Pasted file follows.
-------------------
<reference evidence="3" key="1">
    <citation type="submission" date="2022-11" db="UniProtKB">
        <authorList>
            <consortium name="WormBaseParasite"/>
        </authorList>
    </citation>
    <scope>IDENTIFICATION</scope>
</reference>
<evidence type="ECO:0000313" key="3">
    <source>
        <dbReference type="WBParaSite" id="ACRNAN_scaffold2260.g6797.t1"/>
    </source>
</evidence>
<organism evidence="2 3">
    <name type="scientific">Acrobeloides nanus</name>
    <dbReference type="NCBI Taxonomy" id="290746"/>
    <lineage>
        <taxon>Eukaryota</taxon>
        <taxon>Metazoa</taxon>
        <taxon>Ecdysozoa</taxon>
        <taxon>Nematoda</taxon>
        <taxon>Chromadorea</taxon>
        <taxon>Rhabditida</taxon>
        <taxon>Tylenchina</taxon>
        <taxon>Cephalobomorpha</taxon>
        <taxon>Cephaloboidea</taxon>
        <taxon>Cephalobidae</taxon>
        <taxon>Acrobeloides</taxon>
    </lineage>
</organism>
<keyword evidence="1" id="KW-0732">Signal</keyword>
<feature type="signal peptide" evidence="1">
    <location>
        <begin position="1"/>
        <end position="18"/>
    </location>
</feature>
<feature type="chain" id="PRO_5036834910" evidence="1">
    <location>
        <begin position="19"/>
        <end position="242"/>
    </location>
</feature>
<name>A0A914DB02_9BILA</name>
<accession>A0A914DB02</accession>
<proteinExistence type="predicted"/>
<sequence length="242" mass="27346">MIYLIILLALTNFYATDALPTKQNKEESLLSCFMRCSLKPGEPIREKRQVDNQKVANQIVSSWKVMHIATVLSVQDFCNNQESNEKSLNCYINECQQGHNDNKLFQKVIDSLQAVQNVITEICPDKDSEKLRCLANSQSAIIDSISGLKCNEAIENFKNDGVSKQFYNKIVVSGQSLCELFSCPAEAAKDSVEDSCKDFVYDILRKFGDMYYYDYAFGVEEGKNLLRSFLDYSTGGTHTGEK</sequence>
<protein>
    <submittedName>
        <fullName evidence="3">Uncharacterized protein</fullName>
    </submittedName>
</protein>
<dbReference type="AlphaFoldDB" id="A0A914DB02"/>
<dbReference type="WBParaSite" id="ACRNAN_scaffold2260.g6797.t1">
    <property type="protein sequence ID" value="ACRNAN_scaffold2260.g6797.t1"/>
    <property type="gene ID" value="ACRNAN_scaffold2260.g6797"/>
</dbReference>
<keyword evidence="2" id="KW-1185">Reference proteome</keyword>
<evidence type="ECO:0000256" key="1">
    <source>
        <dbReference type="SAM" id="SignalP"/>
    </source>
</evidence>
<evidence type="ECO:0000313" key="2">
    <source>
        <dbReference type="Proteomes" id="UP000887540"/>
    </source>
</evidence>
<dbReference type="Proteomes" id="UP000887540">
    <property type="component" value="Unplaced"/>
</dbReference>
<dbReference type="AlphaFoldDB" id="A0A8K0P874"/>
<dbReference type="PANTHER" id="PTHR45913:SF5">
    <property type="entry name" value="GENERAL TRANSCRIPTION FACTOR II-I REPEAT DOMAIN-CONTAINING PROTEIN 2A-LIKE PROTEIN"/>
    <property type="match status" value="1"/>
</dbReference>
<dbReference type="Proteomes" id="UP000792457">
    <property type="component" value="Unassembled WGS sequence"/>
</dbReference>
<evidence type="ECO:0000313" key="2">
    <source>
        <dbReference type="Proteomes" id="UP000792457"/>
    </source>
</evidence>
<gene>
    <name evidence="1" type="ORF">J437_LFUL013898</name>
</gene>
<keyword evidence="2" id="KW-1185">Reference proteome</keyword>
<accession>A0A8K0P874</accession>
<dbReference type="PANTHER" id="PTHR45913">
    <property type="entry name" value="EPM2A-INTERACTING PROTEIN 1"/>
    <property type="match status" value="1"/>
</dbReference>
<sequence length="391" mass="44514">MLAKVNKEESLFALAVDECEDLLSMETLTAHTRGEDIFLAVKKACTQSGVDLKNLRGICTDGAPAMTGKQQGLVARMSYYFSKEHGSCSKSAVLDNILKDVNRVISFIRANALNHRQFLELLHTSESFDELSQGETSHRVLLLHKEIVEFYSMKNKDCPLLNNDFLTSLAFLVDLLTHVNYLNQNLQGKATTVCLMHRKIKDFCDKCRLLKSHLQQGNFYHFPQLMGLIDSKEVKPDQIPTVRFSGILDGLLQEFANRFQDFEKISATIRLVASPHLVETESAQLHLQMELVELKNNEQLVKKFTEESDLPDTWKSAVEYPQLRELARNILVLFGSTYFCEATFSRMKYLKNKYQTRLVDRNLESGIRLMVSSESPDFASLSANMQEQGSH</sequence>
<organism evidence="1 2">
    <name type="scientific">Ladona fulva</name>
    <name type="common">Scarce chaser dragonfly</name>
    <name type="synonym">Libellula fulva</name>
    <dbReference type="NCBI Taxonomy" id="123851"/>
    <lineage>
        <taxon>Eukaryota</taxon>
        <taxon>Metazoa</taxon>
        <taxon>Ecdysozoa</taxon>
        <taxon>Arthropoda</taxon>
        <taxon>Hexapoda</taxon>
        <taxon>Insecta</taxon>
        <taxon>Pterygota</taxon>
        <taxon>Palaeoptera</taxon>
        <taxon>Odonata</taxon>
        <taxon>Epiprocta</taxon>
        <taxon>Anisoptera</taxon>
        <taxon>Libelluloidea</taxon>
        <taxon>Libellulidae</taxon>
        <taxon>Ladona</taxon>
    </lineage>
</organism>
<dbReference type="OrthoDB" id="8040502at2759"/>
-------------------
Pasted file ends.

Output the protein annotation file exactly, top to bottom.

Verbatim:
<reference evidence="3" key="1">
    <citation type="submission" date="2022-11" db="UniProtKB">
        <authorList>
            <consortium name="WormBaseParasite"/>
        </authorList>
    </citation>
    <scope>IDENTIFICATION</scope>
</reference>
<evidence type="ECO:0000313" key="3">
    <source>
        <dbReference type="WBParaSite" id="ACRNAN_scaffold2260.g6797.t1"/>
    </source>
</evidence>
<organism evidence="2 3">
    <name type="scientific">Acrobeloides nanus</name>
    <dbReference type="NCBI Taxonomy" id="290746"/>
    <lineage>
        <taxon>Eukaryota</taxon>
        <taxon>Metazoa</taxon>
        <taxon>Ecdysozoa</taxon>
        <taxon>Nematoda</taxon>
        <taxon>Chromadorea</taxon>
        <taxon>Rhabditida</taxon>
        <taxon>Tylenchina</taxon>
        <taxon>Cephalobomorpha</taxon>
        <taxon>Cephaloboidea</taxon>
        <taxon>Cephalobidae</taxon>
        <taxon>Acrobeloides</taxon>
    </lineage>
</organism>
<keyword evidence="1" id="KW-0732">Signal</keyword>
<feature type="signal peptide" evidence="1">
    <location>
        <begin position="1"/>
        <end position="18"/>
    </location>
</feature>
<feature type="chain" id="PRO_5036834910" evidence="1">
    <location>
        <begin position="19"/>
        <end position="242"/>
    </location>
</feature>
<name>A0A914DB02_9BILA</name>
<accession>A0A914DB02</accession>
<proteinExistence type="predicted"/>
<sequence length="242" mass="27346">MIYLIILLALTNFYATDALPTKQNKEESLLSCFMRCSLKPGEPIREKRQVDNQKVANQIVSSWKVMHIATVLSVQDFCNNQESNEKSLNCYINECQQGHNDNKLFQKVIDSLQAVQNVITEICPDKDSEKLRCLANSQSAIIDSISGLKCNEAIENFKNDGVSKQFYNKIVVSGQSLCELFSCPAEAAKDSVEDSCKDFVYDILRKFGDMYYYDYAFGVEEGKNLLRSFLDYSTGGTHTGEK</sequence>
<protein>
    <submittedName>
        <fullName evidence="3">Uncharacterized protein</fullName>
    </submittedName>
</protein>
<dbReference type="AlphaFoldDB" id="A0A914DB02"/>
<dbReference type="WBParaSite" id="ACRNAN_scaffold2260.g6797.t1">
    <property type="protein sequence ID" value="ACRNAN_scaffold2260.g6797.t1"/>
    <property type="gene ID" value="ACRNAN_scaffold2260.g6797"/>
</dbReference>
<keyword evidence="2" id="KW-1185">Reference proteome</keyword>
<evidence type="ECO:0000256" key="1">
    <source>
        <dbReference type="SAM" id="SignalP"/>
    </source>
</evidence>
<evidence type="ECO:0000313" key="2">
    <source>
        <dbReference type="Proteomes" id="UP000887540"/>
    </source>
</evidence>
<dbReference type="Proteomes" id="UP000887540">
    <property type="component" value="Unplaced"/>
</dbReference>
<dbReference type="AlphaFoldDB" id="A0A8K0P874"/>
<dbReference type="PANTHER" id="PTHR45913:SF5">
    <property type="entry name" value="GENERAL TRANSCRIPTION FACTOR II-I REPEAT DOMAIN-CONTAINING PROTEIN 2A-LIKE PROTEIN"/>
    <property type="match status" value="1"/>
</dbReference>
<dbReference type="Proteomes" id="UP000792457">
    <property type="component" value="Unassembled WGS sequence"/>
</dbReference>
<evidence type="ECO:0000313" key="2">
    <source>
        <dbReference type="Proteomes" id="UP000792457"/>
    </source>
</evidence>
<gene>
    <name evidence="1" type="ORF">J437_LFUL013898</name>
</gene>
<keyword evidence="2" id="KW-1185">Reference proteome</keyword>
<accession>A0A8K0P874</accession>
<dbReference type="PANTHER" id="PTHR45913">
    <property type="entry name" value="EPM2A-INTERACTING PROTEIN 1"/>
    <property type="match status" value="1"/>
</dbReference>
<sequence length="391" mass="44514">MLAKVNKEESLFALAVDECEDLLSMETLTAHTRGEDIFLAVKKACTQSGVDLKNLRGICTDGAPAMTGKQQGLVARMSYYFSKEHGSCSKSAVLDNILKDVNRVISFIRANALNHRQFLELLHTSESFDELSQGETSHRVLLLHKEIVEFYSMKNKDCPLLNNDFLTSLAFLVDLLTHVNYLNQNLQGKATTVCLMHRKIKDFCDKCRLLKSHLQQGNFYHFPQLMGLIDSKEVKPDQIPTVRFSGILDGLLQEFANRFQDFEKISATIRLVASPHLVETESAQLHLQMELVELKNNEQLVKKFTEESDLPDTWKSAVEYPQLRELARNILVLFGSTYFCEATFSRMKYLKNKYQTRLVDRNLESGIRLMVSSESPDFASLSANMQEQGSH</sequence>
<organism evidence="1 2">
    <name type="scientific">Ladona fulva</name>
    <name type="common">Scarce chaser dragonfly</name>
    <name type="synonym">Libellula fulva</name>
    <dbReference type="NCBI Taxonomy" id="123851"/>
    <lineage>
        <taxon>Eukaryota</taxon>
        <taxon>Metazoa</taxon>
        <taxon>Ecdysozoa</taxon>
        <taxon>Arthropoda</taxon>
        <taxon>Hexapoda</taxon>
        <taxon>Insecta</taxon>
        <taxon>Pterygota</taxon>
        <taxon>Palaeoptera</taxon>
        <taxon>Odonata</taxon>
        <taxon>Epiprocta</taxon>
        <taxon>Anisoptera</taxon>
        <taxon>Libelluloidea</taxon>
        <taxon>Libellulidae</taxon>
        <taxon>Ladona</taxon>
    </lineage>
</organism>
<dbReference type="OrthoDB" id="8040502at2759"/>